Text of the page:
Speakingout
I spent last week visiting family down south, where the weather was mostly 80 degrees and sunny, and I heard I missed some blustery fall days around here. But how lovely to take a walk before returning to the office Monday morning and delight in my favorite weather condition of all: fog.
The strange comforts of fog 091609 SPEAKINGOUT 2 Capital City Weekly I spent last week visiting family down south, where the weather was mostly 80 degrees and sunny, and I heard I missed some blustery fall days around here. But how lovely to take a walk before returning to the office Monday morning and delight in my favorite weather condition of all: fog.

Photo By Libby Sterling

Douglas Island disappears in fog - but blue sky beckons overhead.

Wednesday, September 16, 2009

Story last updated at 9/16/2009 - 11:50 am

The strange comforts of fog

I spent last week visiting family down south, where the weather was mostly 80 degrees and sunny, and I heard I missed some blustery fall days around here. But how lovely to take a walk before returning to the office Monday morning and delight in my favorite weather condition of all: fog.

This time of year we often get foggy mornings that yield to clear, sunny afternoons. With the sun out, the days are cool and crisp enough to remind us that winter is coming, yet still warm enough for a picnic lunch. As wonderful as sunny fall days are, I somehow prefer the foggy mornings that precede them. Fog invokes feelings of mystery, of adventure, of uncertainty. Familiar landmarks are obscured and we can feel the thrill of the unknown even in our hometowns.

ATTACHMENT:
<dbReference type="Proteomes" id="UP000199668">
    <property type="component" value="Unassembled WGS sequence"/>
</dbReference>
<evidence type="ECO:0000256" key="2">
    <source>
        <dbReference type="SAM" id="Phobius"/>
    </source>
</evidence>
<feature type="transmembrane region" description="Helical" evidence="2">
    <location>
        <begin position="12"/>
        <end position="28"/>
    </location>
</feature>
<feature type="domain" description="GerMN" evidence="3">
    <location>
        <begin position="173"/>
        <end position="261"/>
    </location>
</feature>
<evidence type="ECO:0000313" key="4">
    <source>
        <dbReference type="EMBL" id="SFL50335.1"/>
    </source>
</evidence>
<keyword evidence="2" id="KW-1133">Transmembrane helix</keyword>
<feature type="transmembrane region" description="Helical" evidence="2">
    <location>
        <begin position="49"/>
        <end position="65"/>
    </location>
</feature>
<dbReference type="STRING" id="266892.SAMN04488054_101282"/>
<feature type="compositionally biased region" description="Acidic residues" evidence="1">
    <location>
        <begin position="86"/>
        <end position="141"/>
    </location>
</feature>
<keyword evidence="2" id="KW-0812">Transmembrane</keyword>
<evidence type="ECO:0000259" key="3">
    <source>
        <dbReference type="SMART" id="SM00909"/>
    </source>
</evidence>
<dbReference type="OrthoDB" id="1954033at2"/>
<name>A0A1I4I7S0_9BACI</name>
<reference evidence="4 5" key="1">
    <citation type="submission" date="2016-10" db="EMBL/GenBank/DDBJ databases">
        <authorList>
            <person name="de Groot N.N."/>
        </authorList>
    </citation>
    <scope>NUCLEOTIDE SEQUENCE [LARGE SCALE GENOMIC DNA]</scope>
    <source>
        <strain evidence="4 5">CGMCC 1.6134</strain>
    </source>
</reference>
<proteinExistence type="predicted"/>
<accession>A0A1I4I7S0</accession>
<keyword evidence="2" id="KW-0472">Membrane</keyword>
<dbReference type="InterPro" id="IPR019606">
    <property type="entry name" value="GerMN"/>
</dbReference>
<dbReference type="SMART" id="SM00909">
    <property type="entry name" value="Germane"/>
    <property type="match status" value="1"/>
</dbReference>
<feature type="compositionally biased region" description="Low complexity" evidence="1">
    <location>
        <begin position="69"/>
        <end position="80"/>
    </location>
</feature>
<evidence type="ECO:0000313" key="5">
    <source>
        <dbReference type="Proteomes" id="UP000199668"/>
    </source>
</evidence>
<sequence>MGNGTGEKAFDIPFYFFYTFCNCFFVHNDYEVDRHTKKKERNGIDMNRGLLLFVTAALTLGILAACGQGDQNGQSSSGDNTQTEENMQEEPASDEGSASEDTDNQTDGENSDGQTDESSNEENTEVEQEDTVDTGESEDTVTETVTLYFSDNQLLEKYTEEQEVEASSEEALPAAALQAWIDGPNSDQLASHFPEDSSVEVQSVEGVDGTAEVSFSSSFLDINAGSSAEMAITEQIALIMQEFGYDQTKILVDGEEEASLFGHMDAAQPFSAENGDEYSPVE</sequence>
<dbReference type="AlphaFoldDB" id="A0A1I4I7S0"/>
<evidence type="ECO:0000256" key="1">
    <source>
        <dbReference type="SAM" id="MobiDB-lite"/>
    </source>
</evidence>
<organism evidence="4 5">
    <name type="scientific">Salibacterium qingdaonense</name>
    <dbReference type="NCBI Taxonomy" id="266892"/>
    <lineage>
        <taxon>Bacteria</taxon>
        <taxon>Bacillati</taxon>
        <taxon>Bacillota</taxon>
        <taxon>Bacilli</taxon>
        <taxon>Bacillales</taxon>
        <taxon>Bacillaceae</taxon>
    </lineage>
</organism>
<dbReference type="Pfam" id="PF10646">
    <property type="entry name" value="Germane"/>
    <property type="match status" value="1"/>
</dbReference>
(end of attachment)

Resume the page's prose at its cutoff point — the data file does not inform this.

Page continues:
And yet, this thrill comes with the comfort that the fog will most likely lift, revealing a beautiful day. As such, fog inspires optimism. Unlike sucker holes, which tease us with glimpses of blue sky and then close back up, when we catch a bit of blue behind fog, we have good reason to believe we'll be seeing more of it.

We often bemoan the low-lying rain clouds that obscure our mountains for days on end this time of year. Who can tell when they'll lift? Our experiences tell us not to get our hopes up. But with fog, our experience lets us get our hopes up - a rarity when it comes to weather - and we're not often disappointed.

If fog stayed with us for days on end, never lifting, would we like it as much? I think we can revel in fog precisely because we know it will lift.

In a similar way, we like puzzles and mystery stories in large part because we know there's a solution. What fun would Sudoku or crossword puzzles be if we weren't sure that someone - not even necessarily us, but someone - could solve them?

For those of us who spend so many of our days with unpredictable weather, dealing with problems in life we're unsure how to solve, it can be strangely comforting to have fog we know will lift.

Katie Spielberger is the managing editor of the Capital City Weekly. She may be reached at katie.spielberger@capweek.com


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